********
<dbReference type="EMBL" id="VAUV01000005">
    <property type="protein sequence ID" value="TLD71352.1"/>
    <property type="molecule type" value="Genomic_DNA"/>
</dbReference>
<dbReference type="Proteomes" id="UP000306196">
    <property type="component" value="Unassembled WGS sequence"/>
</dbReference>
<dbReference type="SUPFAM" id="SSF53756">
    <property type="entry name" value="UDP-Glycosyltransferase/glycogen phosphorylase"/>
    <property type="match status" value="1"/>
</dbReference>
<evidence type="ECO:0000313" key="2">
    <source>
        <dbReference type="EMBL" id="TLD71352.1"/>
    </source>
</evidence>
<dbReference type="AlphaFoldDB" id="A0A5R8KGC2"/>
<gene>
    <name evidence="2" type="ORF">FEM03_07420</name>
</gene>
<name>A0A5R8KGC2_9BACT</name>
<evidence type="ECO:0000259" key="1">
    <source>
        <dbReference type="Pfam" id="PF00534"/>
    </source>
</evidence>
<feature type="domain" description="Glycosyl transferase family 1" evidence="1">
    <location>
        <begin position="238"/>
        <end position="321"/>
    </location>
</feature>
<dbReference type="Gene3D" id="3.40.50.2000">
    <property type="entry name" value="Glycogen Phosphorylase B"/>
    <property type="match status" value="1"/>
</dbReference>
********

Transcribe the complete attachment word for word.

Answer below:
<dbReference type="EMBL" id="VAUV01000005">
    <property type="protein sequence ID" value="TLD71352.1"/>
    <property type="molecule type" value="Genomic_DNA"/>
</dbReference>
<dbReference type="Proteomes" id="UP000306196">
    <property type="component" value="Unassembled WGS sequence"/>
</dbReference>
<dbReference type="SUPFAM" id="SSF53756">
    <property type="entry name" value="UDP-Glycosyltransferase/glycogen phosphorylase"/>
    <property type="match status" value="1"/>
</dbReference>
<evidence type="ECO:0000313" key="2">
    <source>
        <dbReference type="EMBL" id="TLD71352.1"/>
    </source>
</evidence>
<dbReference type="AlphaFoldDB" id="A0A5R8KGC2"/>
<gene>
    <name evidence="2" type="ORF">FEM03_07420</name>
</gene>
<name>A0A5R8KGC2_9BACT</name>
<evidence type="ECO:0000259" key="1">
    <source>
        <dbReference type="Pfam" id="PF00534"/>
    </source>
</evidence>
<feature type="domain" description="Glycosyl transferase family 1" evidence="1">
    <location>
        <begin position="238"/>
        <end position="321"/>
    </location>
</feature>
<dbReference type="Gene3D" id="3.40.50.2000">
    <property type="entry name" value="Glycogen Phosphorylase B"/>
    <property type="match status" value="1"/>
</dbReference>